High class pastry cooks and caterers were an essential part of the infrastructure of Georgian London. The most famous, of course, was Gunter’s in Berkeley Square but others included Parmentier’s in Edward’s Street (now part of Wigmore Street) and Farrance’s on the corner of Spring Gardens and Cockspur Street, a popular resort for ladies visiting the exhibitions in the Spring Gardens’ galleries.
These luxury establishments were not cheap. This bill from Parmentier’s to a gentleman living in Harley Street is for a bottle each of orange and lemon ‘syrop’ and a dozen rout cakes and totals 18 shillings.
Gunter’s establishment was in the south-east corner of Berkeley Square and was originally the shop of Dominicus Negri, an Italian pastrycook, who set up there in 1757, trading as The Pot and Pineapple. Pineapples, often referred to as ‘pines’, were an exotic luxury, so expensive that people would hire them to form the centrepiece at a dinner party and then return them, uneaten, the next day, so the name of the establishment hinted at its quality. This pineapple below is from the frontispiece of Nutt’s The Complete Confectioner (1815).
Negri’s tradecard advertised “all sorts of English, Fench and Italian wet and dry sweet meats, Cedrati and Bergamet chips and Naples divolini.”
Negri took Gunter into partnership in 1777 and by 1799 Gunter had taken over the business. He obviously established his reputation for quality as this extract from The Morning Chronicle, 16 June 1801, shows.
“(From a Correspondent) Mrs Morton Pitt’s Masquerade –
Mrs Morton Pitt opened her house in Arlington-street, for the first time, upon the debut of her beautiful and accomplished daughter in the beau mond: this of course attracted a most brilliant and dazzling assemblage of all the fashionable world; and, whether from the condescending manner of the beautiful hostess, or the high glow of spirits which universally reigned throughout the whole company, the writer protests he has not, in the career of fashion of this year, seen so much conviviality. The supper was such as everyone must expect, when they hear that Mr Gunter, of Berkeley-square, superintended in that department.”
He did not cater only within London. On 25 August 1804 The Morning Post reported, in its Fashionable World column:
“Lady Smith Burgess’s Fete at Havering Bower in Essex…about 200 of the neighbouring nobility and gentry, and many others from town were present…. About five o’clock [in the afternoon] the company…returned into the Saloon, where a most sumptuous Breakfast was set out. The entertainment consisted of every delicacy which the munificence of her Ladyship could provide, and the taste of Mr Gunter, the confectioner, could display.”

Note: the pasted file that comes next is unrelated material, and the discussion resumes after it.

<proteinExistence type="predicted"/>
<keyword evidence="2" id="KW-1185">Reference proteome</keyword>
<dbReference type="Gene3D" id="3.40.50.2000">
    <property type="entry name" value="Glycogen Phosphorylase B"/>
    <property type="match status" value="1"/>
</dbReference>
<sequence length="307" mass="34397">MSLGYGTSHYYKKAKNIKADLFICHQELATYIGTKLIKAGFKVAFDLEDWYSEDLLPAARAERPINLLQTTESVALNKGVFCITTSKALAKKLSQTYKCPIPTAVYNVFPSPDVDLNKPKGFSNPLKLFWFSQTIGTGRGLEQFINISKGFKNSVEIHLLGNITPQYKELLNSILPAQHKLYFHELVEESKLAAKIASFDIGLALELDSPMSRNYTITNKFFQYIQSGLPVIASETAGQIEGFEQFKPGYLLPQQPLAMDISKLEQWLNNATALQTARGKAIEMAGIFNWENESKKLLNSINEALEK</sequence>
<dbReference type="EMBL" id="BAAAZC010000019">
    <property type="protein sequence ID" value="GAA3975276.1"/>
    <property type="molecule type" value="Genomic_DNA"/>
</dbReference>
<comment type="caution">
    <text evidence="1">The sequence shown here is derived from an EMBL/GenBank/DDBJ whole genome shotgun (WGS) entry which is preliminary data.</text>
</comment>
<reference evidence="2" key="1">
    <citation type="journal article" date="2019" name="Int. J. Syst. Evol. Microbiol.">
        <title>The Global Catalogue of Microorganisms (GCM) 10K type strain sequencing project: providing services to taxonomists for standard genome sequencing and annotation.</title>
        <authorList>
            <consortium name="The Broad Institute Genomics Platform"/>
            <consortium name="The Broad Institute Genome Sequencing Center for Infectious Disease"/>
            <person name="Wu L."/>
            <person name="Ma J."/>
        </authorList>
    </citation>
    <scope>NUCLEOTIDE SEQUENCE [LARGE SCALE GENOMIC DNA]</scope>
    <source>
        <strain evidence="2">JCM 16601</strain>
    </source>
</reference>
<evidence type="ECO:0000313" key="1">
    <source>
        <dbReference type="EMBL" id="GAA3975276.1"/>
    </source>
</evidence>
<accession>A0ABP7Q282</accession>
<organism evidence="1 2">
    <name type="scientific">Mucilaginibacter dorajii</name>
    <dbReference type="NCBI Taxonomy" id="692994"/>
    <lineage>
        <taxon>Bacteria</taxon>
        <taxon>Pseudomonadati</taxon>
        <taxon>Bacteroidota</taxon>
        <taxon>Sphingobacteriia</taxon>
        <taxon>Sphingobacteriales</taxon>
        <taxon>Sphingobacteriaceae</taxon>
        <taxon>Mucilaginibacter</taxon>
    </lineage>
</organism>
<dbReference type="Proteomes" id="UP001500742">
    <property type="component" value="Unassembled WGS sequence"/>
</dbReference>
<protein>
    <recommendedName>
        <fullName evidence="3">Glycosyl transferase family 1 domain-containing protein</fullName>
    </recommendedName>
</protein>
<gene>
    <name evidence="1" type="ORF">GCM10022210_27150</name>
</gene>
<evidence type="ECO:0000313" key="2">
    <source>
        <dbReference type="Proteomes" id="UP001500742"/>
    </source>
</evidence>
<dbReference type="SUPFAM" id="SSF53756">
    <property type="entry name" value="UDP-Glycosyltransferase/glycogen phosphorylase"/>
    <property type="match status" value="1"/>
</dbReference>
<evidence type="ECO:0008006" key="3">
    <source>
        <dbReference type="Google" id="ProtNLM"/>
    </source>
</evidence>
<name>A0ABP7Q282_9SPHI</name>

I cannot find any advertisements in the London newspapers for Gunter’s – possibly the glowing references in all the accounts of parties, masques and balls was sufficient.
Mr Gunter kept a very fine house in the village of West Kensington, set in 30 acres of grounds which contained the kitchen gardens, orchards and hothouses that produced the vegetables, and more importantly, the pineapples and exotic fruits for the business.
It was his ice creams that he is most known for today. They were made from fresh cream, fresh fruit and sugar and were sometimes frozen using ice shipped in from the Arctic as well as from English ice houses. During the summer the fashionable would drive their carriages to Gunter’s and the waiters would bring out the ices to be consumed under the plane trees that still shade the square. It was considered perfectly respectable for a lady to take tea with a gentleman there. Gunter also enjoyed royal patronage – if enjoyed is quite the right word. Between 1819 and 1828 the Duke of Sussex ran up unpaid bills of almost £700 with him!
This print shows young ladies chosing their ices in a Paris confectioner’s.
Gunter’s business continued until 1936 when the east side of the square was demolished and it moved to Curzon Street. By the 1950s the tea shop closed and the catering business continued, only to be shut down in 1976 as more modern tastes and budgets could no longer support the high style of the operation.
Today there is still a catering establishment on the site of the Berkeley Square shop, and the customers still take refreshments from there to eat in the square under the plane trees. In this picture of the square in 2013 you can just see the red sign – although what Mr Gunter would have made of Prêt is anyone’s guess!